Earlier this year the US Department of Energy (DOE) revealed that it had awarded a conditional commitment of US$150 million to 1366 Technologies for the development of a multicrystalline wafer manufacturing facility. The loan guarantee has officially been finalized and will see 1366 capable of producing 700 to 1,000MW of silicon-based wafers annually with its Direct Wafer technology.
The company originally developed its Direct Wafer technology with support from a US$4 million grant for the Department of Advanced Research Projects Agency – Energy program and a US$3 million grant from the Department’s Office of Energy Efficiency and Renewable Energy. According to 1366 Technologies, the Direct Wafer process could decrease manufacturing costs of wafers by nearly 50%. The manufacturing process consists of putting four separate production steps into a single, lower cost, continuous process that is said to reduce the silicon waste by forming individual wafers directly from a bath of molten silicon.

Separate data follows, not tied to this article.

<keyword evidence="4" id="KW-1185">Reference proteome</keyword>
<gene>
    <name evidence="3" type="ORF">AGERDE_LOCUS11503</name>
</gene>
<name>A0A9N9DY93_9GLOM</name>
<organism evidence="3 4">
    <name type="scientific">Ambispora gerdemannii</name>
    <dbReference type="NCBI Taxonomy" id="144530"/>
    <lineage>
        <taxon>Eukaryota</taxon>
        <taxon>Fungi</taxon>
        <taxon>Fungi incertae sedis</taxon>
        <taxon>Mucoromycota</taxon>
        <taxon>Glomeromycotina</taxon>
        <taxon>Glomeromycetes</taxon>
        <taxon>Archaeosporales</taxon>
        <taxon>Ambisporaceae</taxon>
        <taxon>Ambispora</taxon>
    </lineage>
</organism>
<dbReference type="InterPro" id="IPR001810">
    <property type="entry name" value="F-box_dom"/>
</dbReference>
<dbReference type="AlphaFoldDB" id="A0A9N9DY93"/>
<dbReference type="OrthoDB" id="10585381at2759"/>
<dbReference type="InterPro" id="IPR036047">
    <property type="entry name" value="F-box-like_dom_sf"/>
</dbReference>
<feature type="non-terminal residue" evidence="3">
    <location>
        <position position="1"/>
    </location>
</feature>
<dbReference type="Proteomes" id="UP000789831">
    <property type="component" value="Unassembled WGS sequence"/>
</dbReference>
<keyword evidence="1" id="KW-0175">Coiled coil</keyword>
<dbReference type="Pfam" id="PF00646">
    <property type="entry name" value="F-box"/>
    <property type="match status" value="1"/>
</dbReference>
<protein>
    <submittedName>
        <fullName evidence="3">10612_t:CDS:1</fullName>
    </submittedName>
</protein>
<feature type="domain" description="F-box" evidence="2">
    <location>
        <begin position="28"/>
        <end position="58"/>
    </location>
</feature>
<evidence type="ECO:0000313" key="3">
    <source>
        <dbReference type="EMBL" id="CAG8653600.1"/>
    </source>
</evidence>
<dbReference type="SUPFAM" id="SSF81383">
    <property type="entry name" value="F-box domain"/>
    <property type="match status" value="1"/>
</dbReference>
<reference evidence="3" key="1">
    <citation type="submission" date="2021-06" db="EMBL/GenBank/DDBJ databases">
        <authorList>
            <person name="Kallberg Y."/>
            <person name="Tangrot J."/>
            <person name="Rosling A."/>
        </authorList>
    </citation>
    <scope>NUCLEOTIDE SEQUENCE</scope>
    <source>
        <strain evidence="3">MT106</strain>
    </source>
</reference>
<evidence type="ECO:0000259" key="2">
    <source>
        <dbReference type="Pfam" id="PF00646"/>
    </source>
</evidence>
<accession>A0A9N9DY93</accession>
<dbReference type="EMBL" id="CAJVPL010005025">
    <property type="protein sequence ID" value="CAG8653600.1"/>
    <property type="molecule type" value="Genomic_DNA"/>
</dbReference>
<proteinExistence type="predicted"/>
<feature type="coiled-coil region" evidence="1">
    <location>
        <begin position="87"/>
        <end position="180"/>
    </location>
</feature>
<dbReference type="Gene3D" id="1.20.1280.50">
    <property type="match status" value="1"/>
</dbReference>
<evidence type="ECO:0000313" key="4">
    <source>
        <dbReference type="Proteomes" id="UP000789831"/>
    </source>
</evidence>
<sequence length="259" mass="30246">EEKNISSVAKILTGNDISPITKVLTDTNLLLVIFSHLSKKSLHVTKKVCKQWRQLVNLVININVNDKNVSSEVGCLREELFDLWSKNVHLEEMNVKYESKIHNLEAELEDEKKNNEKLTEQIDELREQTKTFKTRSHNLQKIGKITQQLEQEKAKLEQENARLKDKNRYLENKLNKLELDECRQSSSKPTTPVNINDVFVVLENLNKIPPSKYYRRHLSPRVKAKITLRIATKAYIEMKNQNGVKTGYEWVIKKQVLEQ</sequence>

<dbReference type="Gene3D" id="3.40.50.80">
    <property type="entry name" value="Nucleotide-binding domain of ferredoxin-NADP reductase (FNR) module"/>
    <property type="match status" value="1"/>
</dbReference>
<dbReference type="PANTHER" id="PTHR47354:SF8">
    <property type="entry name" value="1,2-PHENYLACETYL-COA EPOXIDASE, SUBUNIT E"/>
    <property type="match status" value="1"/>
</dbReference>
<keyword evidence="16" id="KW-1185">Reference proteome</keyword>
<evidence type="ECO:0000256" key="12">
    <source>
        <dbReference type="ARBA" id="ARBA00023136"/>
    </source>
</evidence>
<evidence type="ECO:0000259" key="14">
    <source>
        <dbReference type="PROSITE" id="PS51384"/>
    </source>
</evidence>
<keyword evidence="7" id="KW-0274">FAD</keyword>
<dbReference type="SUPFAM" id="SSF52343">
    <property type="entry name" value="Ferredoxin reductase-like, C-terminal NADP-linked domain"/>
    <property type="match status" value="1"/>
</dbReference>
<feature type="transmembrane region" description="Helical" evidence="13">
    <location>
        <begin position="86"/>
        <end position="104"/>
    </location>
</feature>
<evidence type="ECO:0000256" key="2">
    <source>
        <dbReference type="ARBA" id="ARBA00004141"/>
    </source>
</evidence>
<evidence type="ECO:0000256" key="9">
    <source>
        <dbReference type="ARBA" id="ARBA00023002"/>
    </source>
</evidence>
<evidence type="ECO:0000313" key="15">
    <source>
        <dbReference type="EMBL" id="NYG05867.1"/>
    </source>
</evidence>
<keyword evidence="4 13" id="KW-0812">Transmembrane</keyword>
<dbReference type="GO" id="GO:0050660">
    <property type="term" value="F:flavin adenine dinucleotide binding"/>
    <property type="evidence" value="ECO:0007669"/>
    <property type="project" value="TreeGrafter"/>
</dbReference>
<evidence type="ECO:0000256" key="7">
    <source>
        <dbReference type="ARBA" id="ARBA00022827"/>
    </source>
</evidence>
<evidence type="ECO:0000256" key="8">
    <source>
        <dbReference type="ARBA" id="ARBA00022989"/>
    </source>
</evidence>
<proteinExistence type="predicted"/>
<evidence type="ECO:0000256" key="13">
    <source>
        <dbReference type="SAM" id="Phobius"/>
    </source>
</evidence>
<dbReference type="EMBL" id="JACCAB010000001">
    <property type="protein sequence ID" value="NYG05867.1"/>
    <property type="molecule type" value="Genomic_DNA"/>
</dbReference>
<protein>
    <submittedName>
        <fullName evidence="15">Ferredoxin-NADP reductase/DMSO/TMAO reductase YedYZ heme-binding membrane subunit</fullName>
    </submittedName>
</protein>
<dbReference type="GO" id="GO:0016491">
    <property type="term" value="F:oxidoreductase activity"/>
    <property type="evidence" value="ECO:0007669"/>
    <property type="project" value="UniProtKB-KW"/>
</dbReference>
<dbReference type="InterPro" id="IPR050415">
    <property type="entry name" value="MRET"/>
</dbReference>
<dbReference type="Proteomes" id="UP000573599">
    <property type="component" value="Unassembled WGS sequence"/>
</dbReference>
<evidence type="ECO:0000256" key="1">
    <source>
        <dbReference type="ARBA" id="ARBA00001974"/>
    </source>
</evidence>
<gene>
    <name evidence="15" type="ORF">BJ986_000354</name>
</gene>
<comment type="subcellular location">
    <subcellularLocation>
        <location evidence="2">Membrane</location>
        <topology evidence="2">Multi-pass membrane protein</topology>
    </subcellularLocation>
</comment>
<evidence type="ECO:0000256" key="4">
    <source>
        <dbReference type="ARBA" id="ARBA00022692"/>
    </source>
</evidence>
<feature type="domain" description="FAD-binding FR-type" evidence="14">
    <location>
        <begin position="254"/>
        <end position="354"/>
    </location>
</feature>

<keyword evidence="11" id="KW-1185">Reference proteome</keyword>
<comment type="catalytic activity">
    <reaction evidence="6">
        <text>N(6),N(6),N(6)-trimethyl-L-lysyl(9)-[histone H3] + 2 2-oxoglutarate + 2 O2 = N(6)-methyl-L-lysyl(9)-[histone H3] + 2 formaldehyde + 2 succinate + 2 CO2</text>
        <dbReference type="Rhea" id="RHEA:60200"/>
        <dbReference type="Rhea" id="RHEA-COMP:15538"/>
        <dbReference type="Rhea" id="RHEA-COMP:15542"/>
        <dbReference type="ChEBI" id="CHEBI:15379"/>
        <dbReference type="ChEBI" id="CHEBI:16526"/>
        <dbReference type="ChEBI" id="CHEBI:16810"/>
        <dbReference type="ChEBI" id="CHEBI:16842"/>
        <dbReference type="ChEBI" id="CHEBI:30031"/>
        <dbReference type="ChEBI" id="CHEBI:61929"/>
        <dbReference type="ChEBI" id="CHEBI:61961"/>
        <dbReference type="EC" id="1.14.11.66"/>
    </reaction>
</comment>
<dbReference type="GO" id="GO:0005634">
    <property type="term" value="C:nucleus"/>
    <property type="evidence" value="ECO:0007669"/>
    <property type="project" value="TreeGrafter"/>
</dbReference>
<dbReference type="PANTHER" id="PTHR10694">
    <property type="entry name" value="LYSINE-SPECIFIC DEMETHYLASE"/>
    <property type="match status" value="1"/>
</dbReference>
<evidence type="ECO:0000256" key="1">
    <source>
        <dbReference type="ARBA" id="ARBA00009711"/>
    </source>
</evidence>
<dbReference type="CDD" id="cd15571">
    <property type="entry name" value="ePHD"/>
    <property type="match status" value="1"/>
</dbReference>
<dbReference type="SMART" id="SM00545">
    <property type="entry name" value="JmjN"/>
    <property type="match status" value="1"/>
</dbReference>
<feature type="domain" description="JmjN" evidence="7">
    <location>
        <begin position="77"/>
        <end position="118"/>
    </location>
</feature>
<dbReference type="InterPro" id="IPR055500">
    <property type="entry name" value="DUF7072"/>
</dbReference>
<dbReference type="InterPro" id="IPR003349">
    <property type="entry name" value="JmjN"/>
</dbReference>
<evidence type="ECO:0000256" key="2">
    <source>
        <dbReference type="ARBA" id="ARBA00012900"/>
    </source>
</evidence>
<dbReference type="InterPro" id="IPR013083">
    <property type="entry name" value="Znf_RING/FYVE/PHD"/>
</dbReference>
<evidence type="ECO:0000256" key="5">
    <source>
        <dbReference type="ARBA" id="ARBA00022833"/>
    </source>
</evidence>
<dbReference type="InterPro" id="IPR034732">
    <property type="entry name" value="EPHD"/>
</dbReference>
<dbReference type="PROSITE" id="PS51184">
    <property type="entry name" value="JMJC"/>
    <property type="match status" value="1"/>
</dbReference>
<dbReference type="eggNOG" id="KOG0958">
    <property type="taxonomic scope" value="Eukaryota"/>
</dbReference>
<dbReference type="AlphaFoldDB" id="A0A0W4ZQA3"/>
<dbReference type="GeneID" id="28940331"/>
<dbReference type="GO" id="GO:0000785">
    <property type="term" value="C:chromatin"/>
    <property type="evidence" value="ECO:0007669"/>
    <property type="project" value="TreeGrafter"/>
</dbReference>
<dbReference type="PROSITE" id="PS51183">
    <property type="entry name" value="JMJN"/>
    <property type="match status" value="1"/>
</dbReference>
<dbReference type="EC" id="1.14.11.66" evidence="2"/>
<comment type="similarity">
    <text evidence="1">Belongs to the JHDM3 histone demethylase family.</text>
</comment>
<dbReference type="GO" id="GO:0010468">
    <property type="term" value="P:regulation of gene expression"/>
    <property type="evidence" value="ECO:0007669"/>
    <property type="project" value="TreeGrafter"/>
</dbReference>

“This project is a good example of how investments in American innovation can create jobs and make our manufacturing industry more competitive,” said US Energy Secretary Steven Chu. “This type of pioneering technology is needed to compete and thrive in the global race for solar manufacturing, a market worth billions of dollars and tens of thousands of jobs in the years ahead.”
Phase 1 of the project will be built in Lexington, Massachusetts, with the company looking at other site locations for its second planned phase. During this summer’s Intersolar North America, Craig Lund, VP of Business Development at 1366, told PV-Tech that “2012 will be the year of building, procuring, and setting up of the supply chain, with 2013 as the ‘first real year of operations.’” The company noted that between its first phase and planned second phase, hundreds of jobs are expected to be created and bolster the local economy.